Adventures in Programming #1: In Medias Res

It’s a strange world.

When I began this blog years ago, it was with the intention of commentating upon various anime from the perspective of an Orthodox Christian. This was only natural; I was an English Major in my undergraduate years, and I planned to go to seminary, later with the hopes of eventually obtaining a doctorate so I could teach. Extracting patterns and themes from narratives was rather second nature at that point, and anime was still rather dear to me, and so the whole experiment seemed to make sense.

Yet, from the dearth of content, one can tell something didn’t quite go right. I lost steam writing week to week, and once in seminary I found myself with a girlfriend, and, as has happened before, I found that all things anime seemed rather blasé. My interests were congealing around my theological research, and a doctorate in systematic theology (dogmatics) seemed providentially ordained (many things do, to seminarians). Teachers, mentors, and even my heroes were all pushing me in this direction.

But then came marriage, and a child, and the realization that I was not willing to ask them to sacrifice seven years for me to earn a degree that had little-to-no chance of obtaining a career. Mix that with the current political climate of college campuses, and the prospects were dashed upon the rocks. It took me about half a year to come to this realization, and almost another whole year before arriving where I am now. Though my spiritual father had recommended computer science to me early on, I tried to find other career paths that could allow me to still work directly for the Church, even considering the priesthood, a vocation that I had shut the door on previously.

Yet, with every attempt doors closed, leaving me with computer science — programming, rather (they are not the same thing). Returning to college was out of the question; I had fortunately been able to go through both undergraduate and graduate school without taking out loans, and I didn’t want to saddle myself with them now. Fortunately, programming was a lucrative career option that didn’t have to require a degree, and so I began to look at boot camps and various other on-line methods of education. While the programs all seemed excellent, the cost was far too much for anything I could afford, and the full-time dedication they required wasn’t an option for me.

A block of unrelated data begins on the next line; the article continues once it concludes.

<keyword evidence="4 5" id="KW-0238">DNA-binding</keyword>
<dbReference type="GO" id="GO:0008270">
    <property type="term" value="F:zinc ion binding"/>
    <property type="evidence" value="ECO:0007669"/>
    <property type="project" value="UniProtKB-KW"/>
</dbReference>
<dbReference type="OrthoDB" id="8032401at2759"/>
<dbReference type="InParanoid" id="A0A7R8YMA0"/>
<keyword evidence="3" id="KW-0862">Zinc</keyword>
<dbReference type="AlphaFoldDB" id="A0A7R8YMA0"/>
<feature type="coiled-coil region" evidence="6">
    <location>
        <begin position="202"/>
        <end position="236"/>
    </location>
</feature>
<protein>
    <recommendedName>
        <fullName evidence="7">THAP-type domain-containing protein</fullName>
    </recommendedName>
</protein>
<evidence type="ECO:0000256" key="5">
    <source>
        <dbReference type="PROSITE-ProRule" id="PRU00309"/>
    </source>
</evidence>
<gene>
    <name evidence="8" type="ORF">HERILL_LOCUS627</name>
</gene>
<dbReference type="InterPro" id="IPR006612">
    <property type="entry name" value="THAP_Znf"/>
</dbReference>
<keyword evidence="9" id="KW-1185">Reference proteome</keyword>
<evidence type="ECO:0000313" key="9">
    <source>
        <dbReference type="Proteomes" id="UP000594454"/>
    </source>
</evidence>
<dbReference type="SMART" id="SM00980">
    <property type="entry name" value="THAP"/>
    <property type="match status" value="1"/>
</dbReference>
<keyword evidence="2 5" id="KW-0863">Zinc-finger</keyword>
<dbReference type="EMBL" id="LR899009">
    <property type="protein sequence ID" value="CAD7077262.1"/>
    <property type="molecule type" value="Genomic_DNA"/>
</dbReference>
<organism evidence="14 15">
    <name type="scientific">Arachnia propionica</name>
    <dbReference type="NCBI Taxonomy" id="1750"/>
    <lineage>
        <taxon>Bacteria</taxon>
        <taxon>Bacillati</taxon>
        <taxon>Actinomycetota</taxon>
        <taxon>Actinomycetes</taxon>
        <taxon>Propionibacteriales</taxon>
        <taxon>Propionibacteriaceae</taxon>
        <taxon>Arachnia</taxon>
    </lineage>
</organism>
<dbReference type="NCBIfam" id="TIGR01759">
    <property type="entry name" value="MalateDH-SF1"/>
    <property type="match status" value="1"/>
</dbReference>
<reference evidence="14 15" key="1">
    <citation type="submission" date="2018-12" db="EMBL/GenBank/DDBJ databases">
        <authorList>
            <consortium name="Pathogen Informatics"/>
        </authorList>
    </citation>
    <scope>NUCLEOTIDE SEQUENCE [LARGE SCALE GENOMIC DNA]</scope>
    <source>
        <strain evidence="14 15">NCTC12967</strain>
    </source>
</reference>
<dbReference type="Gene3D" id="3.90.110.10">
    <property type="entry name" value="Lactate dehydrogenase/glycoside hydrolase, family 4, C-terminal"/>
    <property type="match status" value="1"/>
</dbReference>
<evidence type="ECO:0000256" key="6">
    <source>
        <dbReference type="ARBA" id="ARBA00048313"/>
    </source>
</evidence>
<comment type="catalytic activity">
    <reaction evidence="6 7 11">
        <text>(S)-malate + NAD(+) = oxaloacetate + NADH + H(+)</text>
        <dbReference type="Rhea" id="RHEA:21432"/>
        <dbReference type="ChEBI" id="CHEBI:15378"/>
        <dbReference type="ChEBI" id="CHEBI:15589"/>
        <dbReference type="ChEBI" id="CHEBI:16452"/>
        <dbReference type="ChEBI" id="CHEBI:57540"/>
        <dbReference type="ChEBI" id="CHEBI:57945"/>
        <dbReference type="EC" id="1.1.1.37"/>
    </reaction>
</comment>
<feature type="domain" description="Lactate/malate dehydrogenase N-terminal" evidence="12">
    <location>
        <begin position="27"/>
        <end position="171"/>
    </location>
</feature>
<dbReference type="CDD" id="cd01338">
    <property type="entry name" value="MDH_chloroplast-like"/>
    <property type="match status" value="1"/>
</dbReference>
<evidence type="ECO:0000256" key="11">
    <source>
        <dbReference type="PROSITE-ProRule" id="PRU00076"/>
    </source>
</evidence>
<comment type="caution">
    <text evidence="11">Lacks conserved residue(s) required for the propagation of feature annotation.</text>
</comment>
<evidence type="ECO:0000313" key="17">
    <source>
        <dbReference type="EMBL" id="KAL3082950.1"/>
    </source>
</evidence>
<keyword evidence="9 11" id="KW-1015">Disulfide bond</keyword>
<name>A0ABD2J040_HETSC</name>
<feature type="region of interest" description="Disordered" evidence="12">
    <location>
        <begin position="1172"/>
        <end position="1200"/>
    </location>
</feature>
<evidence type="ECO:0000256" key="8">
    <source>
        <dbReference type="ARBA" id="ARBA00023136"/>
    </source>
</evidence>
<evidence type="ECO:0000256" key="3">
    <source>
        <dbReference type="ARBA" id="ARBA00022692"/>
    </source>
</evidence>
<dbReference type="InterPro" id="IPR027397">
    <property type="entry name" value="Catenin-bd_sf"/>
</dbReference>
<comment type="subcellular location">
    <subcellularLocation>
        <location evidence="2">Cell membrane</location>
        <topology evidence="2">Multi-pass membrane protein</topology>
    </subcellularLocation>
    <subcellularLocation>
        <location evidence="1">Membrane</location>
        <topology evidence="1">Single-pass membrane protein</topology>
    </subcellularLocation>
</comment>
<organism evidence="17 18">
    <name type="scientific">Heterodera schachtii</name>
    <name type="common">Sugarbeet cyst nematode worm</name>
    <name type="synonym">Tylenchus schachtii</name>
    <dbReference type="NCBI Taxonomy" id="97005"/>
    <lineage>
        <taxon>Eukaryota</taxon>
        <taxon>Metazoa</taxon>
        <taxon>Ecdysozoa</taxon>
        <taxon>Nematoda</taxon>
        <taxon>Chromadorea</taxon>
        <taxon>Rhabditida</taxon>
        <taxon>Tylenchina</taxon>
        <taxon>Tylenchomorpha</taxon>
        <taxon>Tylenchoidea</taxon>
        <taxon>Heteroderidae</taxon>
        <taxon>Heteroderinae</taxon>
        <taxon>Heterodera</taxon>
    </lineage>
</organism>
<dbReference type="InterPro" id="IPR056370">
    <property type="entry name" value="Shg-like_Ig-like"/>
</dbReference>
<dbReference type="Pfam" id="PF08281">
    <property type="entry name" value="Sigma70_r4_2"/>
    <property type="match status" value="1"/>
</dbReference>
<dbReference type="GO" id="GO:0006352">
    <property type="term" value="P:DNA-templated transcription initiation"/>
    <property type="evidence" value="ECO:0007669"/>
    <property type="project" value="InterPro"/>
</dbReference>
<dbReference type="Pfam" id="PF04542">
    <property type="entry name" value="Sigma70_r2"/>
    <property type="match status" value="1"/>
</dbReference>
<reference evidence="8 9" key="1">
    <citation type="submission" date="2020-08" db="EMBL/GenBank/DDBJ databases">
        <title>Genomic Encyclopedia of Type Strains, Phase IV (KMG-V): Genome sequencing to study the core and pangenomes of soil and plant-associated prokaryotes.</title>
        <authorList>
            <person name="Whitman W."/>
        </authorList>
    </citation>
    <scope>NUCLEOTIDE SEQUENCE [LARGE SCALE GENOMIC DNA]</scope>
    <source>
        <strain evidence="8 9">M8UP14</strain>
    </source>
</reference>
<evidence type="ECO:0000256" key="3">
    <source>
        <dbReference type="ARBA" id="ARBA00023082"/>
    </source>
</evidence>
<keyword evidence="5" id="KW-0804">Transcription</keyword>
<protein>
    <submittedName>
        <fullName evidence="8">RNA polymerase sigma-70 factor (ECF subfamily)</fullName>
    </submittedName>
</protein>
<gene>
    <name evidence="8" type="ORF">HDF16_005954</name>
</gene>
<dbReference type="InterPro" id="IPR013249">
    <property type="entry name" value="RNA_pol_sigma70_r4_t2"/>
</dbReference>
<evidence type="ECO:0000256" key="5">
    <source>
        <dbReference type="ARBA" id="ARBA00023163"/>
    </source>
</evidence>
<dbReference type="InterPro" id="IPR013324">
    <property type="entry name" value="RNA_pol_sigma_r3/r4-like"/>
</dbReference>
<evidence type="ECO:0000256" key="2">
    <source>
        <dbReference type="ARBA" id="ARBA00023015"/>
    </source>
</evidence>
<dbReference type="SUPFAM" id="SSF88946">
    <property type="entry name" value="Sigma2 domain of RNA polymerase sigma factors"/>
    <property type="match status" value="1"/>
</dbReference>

As I continued to look at program after program, I eventually found Launch School. What struck me first was the price; Launch School only charged a $199/month fee which was far cheaper than the $10k+ that most boot camps cost. But what truly stuck out at me was Launch School’s insistence on Mastery Based Learning (a written description of this philosophy as well as a 45 minute video can be found here). In short, Launch School forces its students to have full mastery over their subject matter, using assessments along the way to test their knowledge. If a student still has yet to master a certain subject, they will not be able to continue further on into the program until they can demonstrate mastery. Thus, one’s completion of Launch School is not primarily contingent upon time, but knowledge of the subject matter.

This philosophy seems rather obvious to me, and even as I read through George Leonard’s Mastery (one of the required readings of the prep-course), I found little that I had serious disagreement with (and that which I did stemming from our differing world views). It wasn’t long before I enrolled.

So that’s where I am now, more or less. I would like to start writing on a more frequent basis, not just on my experiences with the Launch School program, but on those subjects which I had previously left behind. A Rather Silly Blog was originally meant to be a bit frivolous, and I think during seminary I took myself a bit too seriously. God, through his providence, humbles one when they get like that — and so hopefully I can be silly about myself and my writing once more.